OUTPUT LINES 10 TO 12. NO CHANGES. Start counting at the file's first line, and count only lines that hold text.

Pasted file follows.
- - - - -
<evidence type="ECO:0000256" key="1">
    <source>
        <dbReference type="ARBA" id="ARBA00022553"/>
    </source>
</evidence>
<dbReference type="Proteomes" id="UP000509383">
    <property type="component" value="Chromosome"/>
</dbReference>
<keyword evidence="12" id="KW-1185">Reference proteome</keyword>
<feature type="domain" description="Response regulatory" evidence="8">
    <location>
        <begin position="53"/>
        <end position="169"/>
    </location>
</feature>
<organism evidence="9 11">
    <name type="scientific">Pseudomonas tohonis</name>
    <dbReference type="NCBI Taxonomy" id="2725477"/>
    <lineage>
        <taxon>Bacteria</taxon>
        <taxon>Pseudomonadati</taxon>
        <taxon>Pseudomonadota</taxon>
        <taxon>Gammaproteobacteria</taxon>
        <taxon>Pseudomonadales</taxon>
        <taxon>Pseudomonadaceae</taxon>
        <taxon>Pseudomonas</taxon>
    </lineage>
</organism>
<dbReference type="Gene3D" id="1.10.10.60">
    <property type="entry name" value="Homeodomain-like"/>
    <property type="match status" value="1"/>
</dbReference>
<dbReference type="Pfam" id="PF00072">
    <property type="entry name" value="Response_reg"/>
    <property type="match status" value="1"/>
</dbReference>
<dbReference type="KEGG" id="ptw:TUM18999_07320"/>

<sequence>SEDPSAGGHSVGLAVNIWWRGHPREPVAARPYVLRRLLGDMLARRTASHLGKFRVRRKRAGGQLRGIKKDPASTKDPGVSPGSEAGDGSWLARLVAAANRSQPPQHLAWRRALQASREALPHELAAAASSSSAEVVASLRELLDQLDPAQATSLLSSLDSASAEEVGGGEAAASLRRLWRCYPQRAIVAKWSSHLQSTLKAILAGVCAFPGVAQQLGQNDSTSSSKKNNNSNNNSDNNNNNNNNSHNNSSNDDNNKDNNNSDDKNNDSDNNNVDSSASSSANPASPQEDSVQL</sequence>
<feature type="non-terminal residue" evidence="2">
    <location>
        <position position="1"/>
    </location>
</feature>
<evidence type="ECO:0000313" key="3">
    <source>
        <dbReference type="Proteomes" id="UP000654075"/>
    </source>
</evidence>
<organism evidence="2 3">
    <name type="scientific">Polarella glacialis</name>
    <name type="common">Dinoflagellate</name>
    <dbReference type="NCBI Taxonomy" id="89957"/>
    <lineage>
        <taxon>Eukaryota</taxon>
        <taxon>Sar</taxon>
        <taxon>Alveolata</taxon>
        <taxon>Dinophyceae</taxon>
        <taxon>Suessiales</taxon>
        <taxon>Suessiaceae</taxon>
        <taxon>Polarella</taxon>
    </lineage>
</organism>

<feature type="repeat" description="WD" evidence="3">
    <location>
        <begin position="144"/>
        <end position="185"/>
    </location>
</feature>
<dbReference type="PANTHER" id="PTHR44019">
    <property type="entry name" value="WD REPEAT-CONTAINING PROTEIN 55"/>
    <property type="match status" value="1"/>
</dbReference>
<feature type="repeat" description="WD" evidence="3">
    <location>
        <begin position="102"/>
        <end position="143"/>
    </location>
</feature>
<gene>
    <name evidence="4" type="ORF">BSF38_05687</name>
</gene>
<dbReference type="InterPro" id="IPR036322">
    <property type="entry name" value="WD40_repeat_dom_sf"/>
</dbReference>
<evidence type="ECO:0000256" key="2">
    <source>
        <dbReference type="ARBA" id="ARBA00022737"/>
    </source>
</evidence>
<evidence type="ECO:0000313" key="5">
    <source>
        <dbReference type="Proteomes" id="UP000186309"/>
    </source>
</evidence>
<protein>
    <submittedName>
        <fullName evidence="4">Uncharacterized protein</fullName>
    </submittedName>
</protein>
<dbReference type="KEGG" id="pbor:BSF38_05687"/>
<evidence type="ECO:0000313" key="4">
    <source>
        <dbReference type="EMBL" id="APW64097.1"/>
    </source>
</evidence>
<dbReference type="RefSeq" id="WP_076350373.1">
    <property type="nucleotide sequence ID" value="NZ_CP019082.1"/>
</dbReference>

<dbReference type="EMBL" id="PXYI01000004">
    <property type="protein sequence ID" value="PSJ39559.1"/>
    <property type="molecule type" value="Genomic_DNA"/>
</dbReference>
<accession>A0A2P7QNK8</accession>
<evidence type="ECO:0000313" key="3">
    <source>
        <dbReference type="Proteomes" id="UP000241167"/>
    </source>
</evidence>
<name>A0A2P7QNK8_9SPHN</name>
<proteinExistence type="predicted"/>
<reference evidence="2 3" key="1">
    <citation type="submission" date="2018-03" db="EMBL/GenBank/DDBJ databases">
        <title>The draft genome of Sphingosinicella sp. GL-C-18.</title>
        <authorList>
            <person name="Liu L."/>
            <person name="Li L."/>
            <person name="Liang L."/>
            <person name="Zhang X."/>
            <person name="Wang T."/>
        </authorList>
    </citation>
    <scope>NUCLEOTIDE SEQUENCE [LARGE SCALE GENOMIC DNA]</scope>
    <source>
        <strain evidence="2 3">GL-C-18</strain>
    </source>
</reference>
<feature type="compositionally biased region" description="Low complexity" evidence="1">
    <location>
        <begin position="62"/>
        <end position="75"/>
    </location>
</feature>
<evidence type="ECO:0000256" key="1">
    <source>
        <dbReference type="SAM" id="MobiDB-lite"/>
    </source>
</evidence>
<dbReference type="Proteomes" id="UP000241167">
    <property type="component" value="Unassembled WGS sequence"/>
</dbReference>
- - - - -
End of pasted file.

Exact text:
<feature type="domain" description="Response regulatory" evidence="8">
    <location>
        <begin position="53"/>